Testing the Role of Source Credibility on Memory for Inferences
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Research shows that people have difficulty forgetting inferences they make after reading a passage, even when the information that the inferences are based on is later known to be untrue. This dissertation examined the effects of these inferences on memory for political information and tested if the credibility of the source of the correction influences whether people use the correction, or continue relying on the original information when making inferences. According to source credibility theory, there are two main factors that contribute to credibility, expertise and trustworthiness. Experiment 1 examined credibility as a function of both expertise and trustworthiness. The results from this experiment showed that having a correction from a source who is high on both factors significantly decreased the use of the original information. Experiment 2 examined credibility as a function of expertise. The Experiment 2 results showed no significant decrease in participants' use of the original information, if a correction came from a source that was simply more expert (but not more trustworthy) than another source. This finding suggests that source expertise alone is not sufficient to reduce reliance on the original information. Experiment 3, which examined credibility as a function of trustworthiness, demonstrated that having a highly trustworthy source does significantly decrease the use of the original information when making inferences. This study is the first to provide direct support for the hypothesis that making the source of a correction more believable decreases use of the original discredited information when making inferences.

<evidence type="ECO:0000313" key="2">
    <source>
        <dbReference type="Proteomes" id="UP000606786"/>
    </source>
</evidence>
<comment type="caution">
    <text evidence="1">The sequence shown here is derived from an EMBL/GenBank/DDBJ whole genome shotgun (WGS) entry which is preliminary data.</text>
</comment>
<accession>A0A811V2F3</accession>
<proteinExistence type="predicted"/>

Guillory, Jimmeka Joy (2011). Testing the Role of Source Credibility on Memory for Inferences. Doctoral dissertation, Texas A&M University. Available electronically from